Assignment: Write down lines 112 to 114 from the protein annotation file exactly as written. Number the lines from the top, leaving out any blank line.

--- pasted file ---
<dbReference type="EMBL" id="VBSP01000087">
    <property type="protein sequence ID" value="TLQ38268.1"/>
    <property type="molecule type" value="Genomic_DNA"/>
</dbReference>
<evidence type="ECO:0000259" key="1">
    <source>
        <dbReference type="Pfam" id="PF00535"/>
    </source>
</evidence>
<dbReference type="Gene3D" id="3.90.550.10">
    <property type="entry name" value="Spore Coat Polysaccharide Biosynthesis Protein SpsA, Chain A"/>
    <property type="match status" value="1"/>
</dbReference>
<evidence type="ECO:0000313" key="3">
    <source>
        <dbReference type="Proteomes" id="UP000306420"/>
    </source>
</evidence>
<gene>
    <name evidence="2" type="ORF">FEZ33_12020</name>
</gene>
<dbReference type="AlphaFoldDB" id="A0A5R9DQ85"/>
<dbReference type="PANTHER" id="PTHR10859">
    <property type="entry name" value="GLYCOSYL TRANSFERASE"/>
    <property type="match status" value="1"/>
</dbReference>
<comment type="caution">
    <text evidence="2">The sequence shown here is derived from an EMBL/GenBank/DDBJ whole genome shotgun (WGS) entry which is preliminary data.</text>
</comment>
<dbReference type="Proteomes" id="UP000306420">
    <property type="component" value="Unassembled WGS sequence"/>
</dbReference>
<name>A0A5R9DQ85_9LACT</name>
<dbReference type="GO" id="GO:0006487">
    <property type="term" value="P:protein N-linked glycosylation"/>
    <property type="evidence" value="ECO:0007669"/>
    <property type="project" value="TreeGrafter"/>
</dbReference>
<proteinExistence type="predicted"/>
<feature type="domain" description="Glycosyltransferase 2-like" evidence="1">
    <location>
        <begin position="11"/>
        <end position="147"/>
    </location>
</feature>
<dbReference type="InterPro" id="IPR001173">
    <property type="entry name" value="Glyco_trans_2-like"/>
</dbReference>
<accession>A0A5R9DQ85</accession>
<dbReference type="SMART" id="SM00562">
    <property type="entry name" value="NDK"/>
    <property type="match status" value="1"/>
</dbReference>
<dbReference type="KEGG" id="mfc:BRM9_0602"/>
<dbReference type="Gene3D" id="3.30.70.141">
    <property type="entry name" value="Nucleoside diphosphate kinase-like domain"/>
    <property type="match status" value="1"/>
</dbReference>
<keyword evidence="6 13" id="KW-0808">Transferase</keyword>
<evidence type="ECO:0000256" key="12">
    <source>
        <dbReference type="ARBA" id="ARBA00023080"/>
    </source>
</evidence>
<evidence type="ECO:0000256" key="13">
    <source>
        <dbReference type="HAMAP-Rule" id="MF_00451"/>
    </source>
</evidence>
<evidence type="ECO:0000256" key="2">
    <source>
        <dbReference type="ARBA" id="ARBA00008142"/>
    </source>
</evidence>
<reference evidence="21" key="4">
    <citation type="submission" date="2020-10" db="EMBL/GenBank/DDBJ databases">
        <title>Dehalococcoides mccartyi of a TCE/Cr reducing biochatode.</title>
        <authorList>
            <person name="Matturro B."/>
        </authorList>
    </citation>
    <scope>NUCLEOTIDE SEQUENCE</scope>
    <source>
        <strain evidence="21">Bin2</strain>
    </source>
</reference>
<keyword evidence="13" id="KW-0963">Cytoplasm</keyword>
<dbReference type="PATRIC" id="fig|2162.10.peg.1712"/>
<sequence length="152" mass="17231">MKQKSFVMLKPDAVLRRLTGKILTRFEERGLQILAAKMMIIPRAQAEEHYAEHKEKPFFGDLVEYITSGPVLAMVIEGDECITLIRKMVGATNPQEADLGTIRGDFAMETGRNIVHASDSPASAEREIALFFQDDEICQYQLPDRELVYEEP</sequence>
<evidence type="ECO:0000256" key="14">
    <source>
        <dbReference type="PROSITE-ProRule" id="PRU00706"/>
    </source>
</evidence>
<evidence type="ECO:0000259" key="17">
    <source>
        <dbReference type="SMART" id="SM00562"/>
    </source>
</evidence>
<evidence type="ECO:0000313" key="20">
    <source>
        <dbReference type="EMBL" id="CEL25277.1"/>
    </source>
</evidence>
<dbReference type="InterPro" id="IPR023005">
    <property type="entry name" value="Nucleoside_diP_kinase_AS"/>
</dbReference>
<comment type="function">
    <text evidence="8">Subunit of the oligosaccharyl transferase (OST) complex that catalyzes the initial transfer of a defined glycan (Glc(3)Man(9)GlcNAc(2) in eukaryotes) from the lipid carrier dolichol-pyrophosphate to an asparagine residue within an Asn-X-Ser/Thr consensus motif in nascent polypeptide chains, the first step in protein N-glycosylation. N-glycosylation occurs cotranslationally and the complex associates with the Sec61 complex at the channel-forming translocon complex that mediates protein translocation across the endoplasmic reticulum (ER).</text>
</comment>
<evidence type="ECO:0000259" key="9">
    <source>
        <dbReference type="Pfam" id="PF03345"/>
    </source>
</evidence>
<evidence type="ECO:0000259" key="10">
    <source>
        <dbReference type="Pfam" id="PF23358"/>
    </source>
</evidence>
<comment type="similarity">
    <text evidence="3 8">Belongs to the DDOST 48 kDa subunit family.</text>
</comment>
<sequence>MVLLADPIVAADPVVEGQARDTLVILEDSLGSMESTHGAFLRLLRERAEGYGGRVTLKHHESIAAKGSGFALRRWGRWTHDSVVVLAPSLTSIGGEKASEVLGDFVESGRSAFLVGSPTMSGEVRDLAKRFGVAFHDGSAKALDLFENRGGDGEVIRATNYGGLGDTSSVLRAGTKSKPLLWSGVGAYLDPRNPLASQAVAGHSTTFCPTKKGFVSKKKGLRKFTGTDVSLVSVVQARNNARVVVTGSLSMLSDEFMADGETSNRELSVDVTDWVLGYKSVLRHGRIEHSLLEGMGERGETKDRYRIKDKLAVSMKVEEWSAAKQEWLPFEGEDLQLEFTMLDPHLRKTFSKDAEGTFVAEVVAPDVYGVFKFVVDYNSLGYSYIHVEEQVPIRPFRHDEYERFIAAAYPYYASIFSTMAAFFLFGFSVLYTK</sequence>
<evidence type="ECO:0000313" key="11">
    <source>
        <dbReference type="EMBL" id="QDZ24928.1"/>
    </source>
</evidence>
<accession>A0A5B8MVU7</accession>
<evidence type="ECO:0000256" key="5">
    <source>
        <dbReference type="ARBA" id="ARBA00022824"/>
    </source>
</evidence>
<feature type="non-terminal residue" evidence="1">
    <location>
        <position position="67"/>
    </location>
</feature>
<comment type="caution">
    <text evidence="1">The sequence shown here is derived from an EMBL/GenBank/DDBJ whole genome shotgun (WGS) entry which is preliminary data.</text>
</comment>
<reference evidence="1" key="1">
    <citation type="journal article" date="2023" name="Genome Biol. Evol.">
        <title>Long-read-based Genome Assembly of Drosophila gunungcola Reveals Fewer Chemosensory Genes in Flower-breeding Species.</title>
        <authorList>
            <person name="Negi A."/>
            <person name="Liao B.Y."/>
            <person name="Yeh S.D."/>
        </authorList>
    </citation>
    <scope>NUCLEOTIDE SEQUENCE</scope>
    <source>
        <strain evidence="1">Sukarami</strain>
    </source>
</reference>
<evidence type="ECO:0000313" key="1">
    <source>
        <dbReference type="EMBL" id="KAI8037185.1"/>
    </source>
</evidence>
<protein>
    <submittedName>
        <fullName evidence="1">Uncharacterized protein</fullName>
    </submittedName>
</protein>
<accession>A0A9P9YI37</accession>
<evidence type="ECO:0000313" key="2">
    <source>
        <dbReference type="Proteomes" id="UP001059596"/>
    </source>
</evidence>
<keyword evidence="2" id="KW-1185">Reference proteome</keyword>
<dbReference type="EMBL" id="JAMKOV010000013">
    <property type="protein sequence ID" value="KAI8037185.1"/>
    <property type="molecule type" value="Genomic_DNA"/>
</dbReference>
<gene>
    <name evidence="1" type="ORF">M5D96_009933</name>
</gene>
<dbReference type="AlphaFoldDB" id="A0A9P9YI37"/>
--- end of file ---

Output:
    <source>
        <dbReference type="Pfam" id="PF03345"/>
    </source>